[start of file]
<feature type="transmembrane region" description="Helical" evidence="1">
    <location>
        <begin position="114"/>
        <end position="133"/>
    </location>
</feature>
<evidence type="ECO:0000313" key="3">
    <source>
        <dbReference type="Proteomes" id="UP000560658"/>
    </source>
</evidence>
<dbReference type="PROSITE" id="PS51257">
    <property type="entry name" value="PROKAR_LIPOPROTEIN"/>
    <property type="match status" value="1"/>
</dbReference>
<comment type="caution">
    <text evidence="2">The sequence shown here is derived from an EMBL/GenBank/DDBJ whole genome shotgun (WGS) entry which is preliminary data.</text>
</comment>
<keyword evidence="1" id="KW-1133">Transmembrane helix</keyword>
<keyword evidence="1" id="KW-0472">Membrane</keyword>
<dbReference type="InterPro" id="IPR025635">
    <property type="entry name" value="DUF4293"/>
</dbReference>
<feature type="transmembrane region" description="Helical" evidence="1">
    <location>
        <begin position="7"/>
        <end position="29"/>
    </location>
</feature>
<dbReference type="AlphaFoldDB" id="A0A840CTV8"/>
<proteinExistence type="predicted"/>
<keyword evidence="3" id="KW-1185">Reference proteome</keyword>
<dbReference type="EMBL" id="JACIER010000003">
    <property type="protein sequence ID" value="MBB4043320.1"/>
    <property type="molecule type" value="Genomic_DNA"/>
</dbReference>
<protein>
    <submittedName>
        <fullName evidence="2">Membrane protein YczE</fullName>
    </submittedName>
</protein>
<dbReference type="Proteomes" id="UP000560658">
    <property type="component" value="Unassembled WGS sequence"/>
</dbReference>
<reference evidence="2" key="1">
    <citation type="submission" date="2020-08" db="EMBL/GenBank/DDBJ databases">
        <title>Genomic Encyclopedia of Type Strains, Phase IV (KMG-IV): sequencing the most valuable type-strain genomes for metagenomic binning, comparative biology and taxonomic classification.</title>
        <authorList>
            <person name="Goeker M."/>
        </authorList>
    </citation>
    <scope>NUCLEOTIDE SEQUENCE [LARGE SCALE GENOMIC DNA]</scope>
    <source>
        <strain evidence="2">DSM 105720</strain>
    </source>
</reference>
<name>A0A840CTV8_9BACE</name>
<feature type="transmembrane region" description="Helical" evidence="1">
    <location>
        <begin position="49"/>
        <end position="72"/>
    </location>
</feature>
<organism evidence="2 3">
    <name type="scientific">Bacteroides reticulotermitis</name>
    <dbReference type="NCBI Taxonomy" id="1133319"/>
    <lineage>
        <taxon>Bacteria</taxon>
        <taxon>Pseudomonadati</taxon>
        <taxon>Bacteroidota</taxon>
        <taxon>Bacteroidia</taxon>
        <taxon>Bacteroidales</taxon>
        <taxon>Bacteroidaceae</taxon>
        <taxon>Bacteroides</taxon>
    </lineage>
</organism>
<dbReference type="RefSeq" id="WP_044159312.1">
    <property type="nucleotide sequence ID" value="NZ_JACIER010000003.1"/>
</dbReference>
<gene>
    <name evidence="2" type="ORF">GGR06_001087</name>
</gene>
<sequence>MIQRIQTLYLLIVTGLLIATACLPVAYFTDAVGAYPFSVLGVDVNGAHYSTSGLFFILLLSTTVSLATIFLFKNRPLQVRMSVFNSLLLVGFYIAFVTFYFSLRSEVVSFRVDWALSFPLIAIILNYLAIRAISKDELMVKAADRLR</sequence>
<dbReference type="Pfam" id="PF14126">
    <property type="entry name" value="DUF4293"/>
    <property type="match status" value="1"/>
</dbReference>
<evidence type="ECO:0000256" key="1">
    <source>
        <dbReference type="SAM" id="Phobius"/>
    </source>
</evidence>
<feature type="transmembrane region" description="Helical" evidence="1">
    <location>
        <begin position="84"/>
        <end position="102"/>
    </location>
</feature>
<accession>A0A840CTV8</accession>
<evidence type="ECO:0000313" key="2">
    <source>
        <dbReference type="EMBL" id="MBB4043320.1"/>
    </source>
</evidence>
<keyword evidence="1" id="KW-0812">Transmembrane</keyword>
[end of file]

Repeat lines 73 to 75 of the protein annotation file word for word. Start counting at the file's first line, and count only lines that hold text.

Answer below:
        <taxon>Bacteroidaceae</taxon>
        <taxon>Bacteroides</taxon>
    </lineage>